• Everyone's experience - and therefore their recall - of something is unique to themselves.  From a training/learning perspective I will remember that one size does not necessarily fit all.
  • Sometimes note-taking gets in the way of hearing the next point. 
  • People need closure and staged endings.
  • Beware of Groupthink!  
  • Lock up your Daughters! (Seriously, have you had a conversation with your children about learning to recognise situations that can escalate such that they are out of control and vulnerable? Drink and drugs really, really, don't mix!)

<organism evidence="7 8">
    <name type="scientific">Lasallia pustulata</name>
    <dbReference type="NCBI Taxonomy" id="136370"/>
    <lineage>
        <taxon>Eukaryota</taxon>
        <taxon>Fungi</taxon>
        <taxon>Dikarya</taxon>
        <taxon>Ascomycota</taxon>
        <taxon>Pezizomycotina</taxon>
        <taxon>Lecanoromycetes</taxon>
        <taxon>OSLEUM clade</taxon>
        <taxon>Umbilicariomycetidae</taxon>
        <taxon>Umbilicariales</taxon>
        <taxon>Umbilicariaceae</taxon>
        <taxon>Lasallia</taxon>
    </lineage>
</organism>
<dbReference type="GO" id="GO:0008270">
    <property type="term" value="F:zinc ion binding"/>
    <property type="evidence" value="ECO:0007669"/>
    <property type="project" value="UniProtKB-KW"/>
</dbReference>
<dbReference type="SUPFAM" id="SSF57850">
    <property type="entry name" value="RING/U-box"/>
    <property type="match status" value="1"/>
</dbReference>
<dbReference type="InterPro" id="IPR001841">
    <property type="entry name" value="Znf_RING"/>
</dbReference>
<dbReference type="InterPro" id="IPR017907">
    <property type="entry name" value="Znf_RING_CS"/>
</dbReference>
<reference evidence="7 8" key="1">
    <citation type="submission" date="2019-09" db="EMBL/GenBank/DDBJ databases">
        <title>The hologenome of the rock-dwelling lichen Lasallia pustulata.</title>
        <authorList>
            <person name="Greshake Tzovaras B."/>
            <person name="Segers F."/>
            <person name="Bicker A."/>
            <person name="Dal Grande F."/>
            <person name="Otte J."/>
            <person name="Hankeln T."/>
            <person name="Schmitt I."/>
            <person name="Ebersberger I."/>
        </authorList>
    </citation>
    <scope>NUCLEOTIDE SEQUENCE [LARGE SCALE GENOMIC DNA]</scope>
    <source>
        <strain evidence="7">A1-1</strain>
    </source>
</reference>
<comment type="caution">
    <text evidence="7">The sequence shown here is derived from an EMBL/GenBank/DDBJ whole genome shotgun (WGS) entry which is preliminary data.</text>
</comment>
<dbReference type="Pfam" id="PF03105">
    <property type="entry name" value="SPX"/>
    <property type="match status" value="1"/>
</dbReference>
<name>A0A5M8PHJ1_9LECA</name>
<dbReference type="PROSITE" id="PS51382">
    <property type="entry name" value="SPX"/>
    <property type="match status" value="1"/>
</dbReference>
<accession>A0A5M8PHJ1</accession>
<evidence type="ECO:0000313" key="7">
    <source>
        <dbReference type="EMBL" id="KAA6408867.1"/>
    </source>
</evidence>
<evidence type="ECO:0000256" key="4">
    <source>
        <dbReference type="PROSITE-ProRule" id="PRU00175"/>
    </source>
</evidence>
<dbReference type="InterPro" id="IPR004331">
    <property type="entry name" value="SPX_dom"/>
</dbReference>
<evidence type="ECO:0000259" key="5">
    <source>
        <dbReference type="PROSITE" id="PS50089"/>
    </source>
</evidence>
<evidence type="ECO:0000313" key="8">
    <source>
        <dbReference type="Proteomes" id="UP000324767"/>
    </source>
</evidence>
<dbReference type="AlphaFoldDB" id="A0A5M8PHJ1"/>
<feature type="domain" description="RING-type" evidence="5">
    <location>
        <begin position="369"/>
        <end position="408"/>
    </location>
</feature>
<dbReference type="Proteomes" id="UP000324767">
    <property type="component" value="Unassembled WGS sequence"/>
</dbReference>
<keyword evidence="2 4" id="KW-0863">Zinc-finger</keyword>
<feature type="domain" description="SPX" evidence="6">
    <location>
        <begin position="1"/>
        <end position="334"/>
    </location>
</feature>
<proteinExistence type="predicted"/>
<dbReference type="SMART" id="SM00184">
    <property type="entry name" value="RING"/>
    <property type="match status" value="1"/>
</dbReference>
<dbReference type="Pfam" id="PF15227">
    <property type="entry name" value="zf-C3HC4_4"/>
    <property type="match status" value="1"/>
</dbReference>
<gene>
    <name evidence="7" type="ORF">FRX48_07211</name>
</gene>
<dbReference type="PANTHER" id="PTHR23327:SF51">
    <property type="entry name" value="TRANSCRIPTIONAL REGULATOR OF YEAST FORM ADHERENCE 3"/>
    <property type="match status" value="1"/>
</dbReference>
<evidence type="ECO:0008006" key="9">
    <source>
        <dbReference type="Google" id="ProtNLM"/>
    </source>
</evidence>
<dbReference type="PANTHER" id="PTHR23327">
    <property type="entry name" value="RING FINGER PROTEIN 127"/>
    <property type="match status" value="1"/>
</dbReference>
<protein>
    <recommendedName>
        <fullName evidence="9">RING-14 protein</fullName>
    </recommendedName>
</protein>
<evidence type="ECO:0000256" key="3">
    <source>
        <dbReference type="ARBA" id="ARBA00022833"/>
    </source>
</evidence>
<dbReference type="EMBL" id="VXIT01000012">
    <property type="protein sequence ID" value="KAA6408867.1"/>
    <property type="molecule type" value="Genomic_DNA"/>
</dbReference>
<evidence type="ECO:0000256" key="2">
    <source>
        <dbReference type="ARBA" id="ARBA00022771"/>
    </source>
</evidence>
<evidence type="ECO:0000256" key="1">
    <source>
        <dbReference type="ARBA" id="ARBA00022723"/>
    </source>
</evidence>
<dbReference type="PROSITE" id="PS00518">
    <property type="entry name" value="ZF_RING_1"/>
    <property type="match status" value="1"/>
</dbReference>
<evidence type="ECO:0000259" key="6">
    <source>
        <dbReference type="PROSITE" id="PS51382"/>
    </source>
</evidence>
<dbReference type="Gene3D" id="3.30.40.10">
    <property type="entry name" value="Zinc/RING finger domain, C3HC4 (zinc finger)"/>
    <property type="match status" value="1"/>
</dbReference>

• Everyone who is summoned to Jury Service should do it. It's an important civic duty and a reminder to us all that real life is happening out there and affects us all.
Re. that last point, I'm now investigating applying to become a Magistrate. I'd like to be making more of a difference than I am at the moment.  This has been a profound experience for me; I recommend it to everyone who gets the call.  Let me know what you think.


  1. Niall, some really good points in this - your observations on recall and note taking in particular.
    Nicely written too. Thanks1

  2. Niall, great to see your perspective in black and white! Still not heard anything back yet-but reading this and speaking to you has made the experience less intimidating! Will le you know how I get on!


  3. Fiona Quigley @fionaquigs18 March 2012 at 19:56

    Hi Niall, I read your blog this morning, just didn't have time to reply until now.